The Western Pygmy-Blue is one of the world’s smallest butterflies, and the smallest in North America, clocking in with a wingspan of only ½ – ¾ inch. That’s only about the size of your thumb nail! Their wings are a lovely copper color which fades to pale blue at the base, with a white fringe and small black dots at the margin.
Every year, our Habitat Restoration Team takes comprehensive botanical surveys of the restored tidal marshes of San Francisco Bay. We quantify the progress made at each site by documenting the presence and vigor of each plant species, and the relative cover of native vs. non-native plants. We also track the number and species of plants we planted at a restoration site, the pounds of invasive species we removed, and the gallons of water we used to irrigate the native plants we’ve installed. Monitoring sites is a crucial step to informing our habitat restoration methods and strategies.
This year during monitoring, we were joined by clouds of these tiny blue butterflies, as the adults sought mates from July to September. They are common across California and Western North America, and have even made the intrepid flight to Hawaii. These miniature insects feed on the flower nectar of common salt marsh plants like salt bush (Atriplex sp.) and pigweed (Chenopodium album), before laying eggs on the surface of the leaves. By flying flower to flower, the Western Pygmy-Blue acts as a pollinator, which is vital to the health of the shoreline ecosystem. Pollination promotes the reproductive success of native plants, which in turn provide food and shelter to other species, like the endangered salt marsh harvest mouse.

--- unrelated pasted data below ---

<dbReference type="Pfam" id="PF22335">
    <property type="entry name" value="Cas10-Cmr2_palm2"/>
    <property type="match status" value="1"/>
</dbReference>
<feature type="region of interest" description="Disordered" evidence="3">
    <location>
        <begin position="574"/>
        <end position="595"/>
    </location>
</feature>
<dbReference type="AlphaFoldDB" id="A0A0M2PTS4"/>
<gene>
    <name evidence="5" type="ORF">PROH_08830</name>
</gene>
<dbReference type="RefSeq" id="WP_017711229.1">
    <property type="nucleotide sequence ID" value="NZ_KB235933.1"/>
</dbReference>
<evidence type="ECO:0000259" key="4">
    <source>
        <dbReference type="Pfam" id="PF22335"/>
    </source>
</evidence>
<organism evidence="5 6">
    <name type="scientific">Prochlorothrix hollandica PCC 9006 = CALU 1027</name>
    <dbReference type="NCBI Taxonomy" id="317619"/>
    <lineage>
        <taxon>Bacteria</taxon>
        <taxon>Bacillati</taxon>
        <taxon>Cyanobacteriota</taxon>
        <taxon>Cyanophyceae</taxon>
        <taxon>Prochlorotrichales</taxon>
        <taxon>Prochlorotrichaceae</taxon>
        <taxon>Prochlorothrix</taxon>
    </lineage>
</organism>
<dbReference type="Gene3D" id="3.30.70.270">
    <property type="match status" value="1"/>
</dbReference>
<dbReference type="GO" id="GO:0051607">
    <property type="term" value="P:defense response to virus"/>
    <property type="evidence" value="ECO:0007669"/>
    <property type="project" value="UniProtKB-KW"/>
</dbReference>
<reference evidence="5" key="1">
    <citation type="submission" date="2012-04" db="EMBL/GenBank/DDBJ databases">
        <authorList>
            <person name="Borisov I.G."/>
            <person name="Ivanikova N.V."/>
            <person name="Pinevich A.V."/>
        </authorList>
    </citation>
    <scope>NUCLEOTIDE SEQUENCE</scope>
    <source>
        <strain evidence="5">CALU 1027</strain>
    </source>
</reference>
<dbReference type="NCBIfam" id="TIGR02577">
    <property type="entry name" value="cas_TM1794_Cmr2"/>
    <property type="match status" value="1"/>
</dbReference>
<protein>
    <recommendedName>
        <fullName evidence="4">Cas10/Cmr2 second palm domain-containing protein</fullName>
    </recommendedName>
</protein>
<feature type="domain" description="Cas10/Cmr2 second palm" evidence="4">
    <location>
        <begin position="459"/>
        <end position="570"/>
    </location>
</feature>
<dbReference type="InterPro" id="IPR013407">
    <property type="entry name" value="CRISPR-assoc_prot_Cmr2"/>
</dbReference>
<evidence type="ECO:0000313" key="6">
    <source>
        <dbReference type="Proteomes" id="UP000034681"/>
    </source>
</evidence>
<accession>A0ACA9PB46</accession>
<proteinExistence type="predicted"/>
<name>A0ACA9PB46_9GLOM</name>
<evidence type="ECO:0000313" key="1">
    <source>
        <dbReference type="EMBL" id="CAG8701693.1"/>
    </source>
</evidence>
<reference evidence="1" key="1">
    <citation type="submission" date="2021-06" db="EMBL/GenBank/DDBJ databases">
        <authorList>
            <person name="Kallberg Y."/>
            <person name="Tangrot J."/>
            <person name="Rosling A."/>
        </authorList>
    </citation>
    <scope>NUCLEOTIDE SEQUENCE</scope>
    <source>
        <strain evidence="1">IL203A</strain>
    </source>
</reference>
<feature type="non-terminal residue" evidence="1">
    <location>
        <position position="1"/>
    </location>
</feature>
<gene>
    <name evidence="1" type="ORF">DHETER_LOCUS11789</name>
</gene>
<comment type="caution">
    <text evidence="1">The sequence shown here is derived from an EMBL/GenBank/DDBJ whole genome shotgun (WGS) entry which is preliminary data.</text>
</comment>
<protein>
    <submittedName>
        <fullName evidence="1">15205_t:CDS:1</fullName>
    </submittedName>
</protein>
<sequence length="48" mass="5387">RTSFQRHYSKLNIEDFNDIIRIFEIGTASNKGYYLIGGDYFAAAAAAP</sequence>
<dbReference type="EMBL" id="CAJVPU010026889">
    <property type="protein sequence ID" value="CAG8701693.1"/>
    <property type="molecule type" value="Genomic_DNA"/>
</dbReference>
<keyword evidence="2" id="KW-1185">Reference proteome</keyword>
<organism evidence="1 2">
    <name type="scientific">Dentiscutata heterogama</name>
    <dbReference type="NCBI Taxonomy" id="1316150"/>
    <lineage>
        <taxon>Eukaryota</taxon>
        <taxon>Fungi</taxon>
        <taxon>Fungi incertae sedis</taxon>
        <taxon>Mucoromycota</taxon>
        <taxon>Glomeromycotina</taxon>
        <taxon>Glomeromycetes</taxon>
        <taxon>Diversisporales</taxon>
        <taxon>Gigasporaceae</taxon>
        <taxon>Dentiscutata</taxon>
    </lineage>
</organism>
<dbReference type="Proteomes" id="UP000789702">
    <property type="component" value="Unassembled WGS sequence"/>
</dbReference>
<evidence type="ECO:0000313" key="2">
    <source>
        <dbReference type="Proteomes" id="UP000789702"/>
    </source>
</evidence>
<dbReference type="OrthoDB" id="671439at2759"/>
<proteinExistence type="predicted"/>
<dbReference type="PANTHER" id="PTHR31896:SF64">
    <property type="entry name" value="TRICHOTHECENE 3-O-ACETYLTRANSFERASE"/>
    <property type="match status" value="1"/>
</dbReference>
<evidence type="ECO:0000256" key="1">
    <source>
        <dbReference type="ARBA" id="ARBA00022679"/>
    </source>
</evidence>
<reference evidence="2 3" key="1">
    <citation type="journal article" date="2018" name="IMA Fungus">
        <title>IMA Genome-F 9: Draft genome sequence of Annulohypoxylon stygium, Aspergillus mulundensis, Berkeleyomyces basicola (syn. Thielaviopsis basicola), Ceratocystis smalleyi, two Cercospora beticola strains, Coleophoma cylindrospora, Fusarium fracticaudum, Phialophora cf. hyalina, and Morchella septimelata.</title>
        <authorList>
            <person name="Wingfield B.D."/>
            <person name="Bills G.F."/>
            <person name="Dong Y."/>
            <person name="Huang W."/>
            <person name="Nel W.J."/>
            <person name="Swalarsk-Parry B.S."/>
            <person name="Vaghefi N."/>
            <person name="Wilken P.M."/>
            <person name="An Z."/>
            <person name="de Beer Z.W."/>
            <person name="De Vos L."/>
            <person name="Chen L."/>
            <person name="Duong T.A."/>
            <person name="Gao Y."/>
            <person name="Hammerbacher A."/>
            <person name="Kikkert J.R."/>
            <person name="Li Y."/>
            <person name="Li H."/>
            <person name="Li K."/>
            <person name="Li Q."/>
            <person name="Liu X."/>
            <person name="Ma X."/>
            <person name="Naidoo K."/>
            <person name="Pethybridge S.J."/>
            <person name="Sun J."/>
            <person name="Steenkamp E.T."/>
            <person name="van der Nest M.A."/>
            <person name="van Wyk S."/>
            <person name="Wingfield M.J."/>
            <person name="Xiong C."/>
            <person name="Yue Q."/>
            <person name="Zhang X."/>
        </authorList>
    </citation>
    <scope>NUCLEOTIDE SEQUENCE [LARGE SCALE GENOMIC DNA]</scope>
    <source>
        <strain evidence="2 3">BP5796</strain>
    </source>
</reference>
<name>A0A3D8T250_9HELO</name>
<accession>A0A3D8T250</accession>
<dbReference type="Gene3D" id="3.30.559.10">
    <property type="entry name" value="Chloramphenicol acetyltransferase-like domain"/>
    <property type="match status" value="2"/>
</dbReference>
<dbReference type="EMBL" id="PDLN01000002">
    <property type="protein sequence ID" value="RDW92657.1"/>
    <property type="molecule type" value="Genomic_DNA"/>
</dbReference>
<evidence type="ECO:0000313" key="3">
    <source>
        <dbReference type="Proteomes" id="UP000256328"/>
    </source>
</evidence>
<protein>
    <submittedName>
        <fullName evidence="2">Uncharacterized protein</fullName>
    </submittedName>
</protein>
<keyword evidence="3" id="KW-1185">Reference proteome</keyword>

Save The Bay models our restoration strategy around the natural processes of native habitats, working to provide the best chance for success well into the future. Seeing the Western Pygmy-Blue fly around, pollinate, and thrive at our restoration sites reminds us that even the smallest part of an ecosystem has a role to keep a healthy, natural balance.